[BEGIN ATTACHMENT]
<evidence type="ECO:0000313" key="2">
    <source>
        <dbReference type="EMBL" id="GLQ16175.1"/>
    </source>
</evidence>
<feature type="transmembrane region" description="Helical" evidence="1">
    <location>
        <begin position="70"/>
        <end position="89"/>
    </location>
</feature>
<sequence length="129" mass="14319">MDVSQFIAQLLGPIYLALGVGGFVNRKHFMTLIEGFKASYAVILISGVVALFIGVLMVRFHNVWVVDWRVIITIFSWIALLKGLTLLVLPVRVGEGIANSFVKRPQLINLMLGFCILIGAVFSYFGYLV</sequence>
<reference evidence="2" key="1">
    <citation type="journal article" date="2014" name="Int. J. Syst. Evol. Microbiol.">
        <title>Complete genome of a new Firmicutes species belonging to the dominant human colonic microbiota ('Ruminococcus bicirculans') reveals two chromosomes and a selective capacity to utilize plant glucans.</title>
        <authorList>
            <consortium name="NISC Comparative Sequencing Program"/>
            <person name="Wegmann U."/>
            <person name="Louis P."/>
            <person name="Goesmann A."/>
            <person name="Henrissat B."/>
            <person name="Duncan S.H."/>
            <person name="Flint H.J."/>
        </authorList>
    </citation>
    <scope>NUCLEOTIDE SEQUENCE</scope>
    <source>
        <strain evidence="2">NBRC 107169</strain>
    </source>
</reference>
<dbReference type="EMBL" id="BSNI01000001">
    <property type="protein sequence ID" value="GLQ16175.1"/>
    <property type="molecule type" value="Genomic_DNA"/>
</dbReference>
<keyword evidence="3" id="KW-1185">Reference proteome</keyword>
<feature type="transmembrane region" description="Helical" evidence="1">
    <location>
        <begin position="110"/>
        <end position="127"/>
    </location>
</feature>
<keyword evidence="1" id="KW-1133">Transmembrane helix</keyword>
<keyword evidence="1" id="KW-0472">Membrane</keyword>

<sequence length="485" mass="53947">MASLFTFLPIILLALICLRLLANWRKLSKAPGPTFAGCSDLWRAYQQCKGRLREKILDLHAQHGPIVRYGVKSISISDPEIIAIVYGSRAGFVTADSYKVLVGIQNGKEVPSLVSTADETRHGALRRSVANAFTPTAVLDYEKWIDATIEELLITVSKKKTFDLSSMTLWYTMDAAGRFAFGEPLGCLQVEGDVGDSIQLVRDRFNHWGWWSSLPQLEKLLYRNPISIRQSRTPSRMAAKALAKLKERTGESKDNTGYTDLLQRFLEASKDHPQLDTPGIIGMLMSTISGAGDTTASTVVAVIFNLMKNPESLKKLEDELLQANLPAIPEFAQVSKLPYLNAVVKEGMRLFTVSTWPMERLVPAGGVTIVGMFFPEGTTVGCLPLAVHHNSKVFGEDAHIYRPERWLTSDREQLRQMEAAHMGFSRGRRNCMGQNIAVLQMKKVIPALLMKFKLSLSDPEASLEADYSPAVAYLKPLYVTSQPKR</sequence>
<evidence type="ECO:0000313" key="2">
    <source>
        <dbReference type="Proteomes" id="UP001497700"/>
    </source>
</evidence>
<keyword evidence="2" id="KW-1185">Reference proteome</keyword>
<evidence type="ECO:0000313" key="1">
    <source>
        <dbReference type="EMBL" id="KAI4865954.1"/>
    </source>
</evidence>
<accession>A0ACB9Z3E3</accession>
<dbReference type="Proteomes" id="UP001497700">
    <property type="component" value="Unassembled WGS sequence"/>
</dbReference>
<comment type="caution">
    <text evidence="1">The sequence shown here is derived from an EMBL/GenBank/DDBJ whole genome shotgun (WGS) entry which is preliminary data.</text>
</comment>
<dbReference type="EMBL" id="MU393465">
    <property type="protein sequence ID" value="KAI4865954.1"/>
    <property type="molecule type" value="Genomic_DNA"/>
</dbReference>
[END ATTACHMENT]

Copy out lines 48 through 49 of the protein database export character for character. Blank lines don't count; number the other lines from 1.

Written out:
    </source>
</evidence>